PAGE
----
+ Charles Walker and the Dynamites: Love is Only Everything (2013) – On their newest blast of vintage-flavored Nashville soul, vocal vet Walker and guitarist/songsmith Leo Black stick to the familiar – namely original tunes that bring out the brassy orchestral R&B preferences of the Dynamites and the effortless soul/funk charge that makes Walker sound ageless. The cheery Still Can’t Get You Out of My Heart and the blues smackdown Yours and Mine (a duet with Bettye LaVette) rank among the many delights.
+ Patty Griffin: American Kid (2013) – On her first outing following an extended stay in Robert Plant’s Band of Joy, Griffin offers up an album of stately but understated beauty. Sure, the ragged blues of Don’t Let Me Die in Florida kicks up some dirt. But the bulk of the record is steeped in antique quiet, from Highway Song, a captivating duet with Plant that serves as a reciprocal communion with the spirits, to Gonna Miss You When You’re Gone, which sounds like ‘40s-era serenading filtered through Brian Eno-esque ambience.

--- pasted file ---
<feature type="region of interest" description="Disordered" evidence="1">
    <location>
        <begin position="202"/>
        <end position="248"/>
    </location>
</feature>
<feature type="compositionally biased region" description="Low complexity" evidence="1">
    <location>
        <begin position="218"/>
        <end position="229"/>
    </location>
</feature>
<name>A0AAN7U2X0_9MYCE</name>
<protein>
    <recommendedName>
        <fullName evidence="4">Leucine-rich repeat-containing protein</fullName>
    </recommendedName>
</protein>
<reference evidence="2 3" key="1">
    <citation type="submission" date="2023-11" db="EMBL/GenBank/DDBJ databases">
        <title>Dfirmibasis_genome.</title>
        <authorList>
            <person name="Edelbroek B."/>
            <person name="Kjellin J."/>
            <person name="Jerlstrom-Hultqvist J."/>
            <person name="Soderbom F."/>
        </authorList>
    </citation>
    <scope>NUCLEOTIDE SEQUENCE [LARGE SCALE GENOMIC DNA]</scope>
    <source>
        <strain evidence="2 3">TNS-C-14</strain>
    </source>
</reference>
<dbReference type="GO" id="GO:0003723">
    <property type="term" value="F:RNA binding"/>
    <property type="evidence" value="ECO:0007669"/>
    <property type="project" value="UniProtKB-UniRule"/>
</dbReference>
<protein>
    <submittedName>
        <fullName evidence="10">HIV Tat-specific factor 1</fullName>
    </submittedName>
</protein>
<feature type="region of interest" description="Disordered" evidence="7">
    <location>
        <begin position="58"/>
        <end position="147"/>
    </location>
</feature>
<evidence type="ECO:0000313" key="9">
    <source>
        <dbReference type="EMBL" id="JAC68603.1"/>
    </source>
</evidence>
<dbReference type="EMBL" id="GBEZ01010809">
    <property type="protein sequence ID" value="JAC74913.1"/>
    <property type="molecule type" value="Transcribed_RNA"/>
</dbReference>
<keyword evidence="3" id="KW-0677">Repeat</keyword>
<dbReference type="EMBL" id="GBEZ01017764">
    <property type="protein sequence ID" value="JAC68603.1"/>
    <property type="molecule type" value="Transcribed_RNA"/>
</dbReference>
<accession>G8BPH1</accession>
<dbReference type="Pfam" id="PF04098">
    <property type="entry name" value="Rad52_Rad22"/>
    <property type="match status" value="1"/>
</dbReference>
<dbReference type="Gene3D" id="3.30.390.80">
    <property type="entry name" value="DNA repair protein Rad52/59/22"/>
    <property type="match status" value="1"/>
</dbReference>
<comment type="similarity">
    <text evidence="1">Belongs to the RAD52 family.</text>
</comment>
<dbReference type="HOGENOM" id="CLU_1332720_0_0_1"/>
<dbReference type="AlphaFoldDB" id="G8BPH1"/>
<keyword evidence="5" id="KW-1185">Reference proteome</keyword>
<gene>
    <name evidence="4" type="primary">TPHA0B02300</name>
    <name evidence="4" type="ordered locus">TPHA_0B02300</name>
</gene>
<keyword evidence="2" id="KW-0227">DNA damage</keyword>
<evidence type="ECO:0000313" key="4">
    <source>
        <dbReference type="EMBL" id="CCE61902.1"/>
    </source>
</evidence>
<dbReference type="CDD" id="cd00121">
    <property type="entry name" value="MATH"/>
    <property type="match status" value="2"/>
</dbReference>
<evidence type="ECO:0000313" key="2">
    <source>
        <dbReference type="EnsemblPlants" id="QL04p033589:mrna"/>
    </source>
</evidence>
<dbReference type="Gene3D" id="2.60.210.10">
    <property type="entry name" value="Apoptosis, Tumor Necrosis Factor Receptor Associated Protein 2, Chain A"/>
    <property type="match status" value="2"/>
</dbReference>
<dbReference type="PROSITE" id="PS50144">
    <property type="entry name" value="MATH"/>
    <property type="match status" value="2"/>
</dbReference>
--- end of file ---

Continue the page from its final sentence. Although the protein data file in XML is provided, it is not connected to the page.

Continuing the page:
+ Dead Can Dance: In Concert (2013) – The title is the only thing generic about this latest performance document by Brendan Perry and Lisa Gerrard, the Mulder and Scully of modern pop. The music is often as exact as the group’s studio works, mixing world music melodies, foreign rhythms and especially Gerrard’s lyric-less singing. At times, as on Ubitquitous Mr.Lovegrove, the resulting blend is otherworldly. At others, such as the luscious groove of Children of the Sun, Dead Can Dance sound dead sexy.
+ Todd Rundgren: State (2013) – Some might see this foray into big beat electronica as jumping on a stylistic bandwagon several years too late. But one man band experiments involving pop accessibility and advanced electronics have always been Rundgren’s modus operandi. While State takes a few listens to gain your trust, its songs reveal considerable wit and solace as well as a generous supply of melodic charm, all of which remain Rundgren trademarks. At 64, Todd still has the ability to satisfy and surprise.
+ Stick Men: Deep (2013) – Stick Men is the prog alliance of Tony Levin, Pat Mastelotto and Markus Reuter. Levin and Mastellotto’s lengthy credits include extended tenures in King Crimson, which suggests some of Deep’s punctuated charge. But the record is both tough knuckled and textured, using Levin’s Chapman Stick, Reuter’s Stick-like touch guitar and Mastellotto’s acoustic and electronic drums to created densely patterned instrumental music colored by funk and a sense of prog that is truly progressive.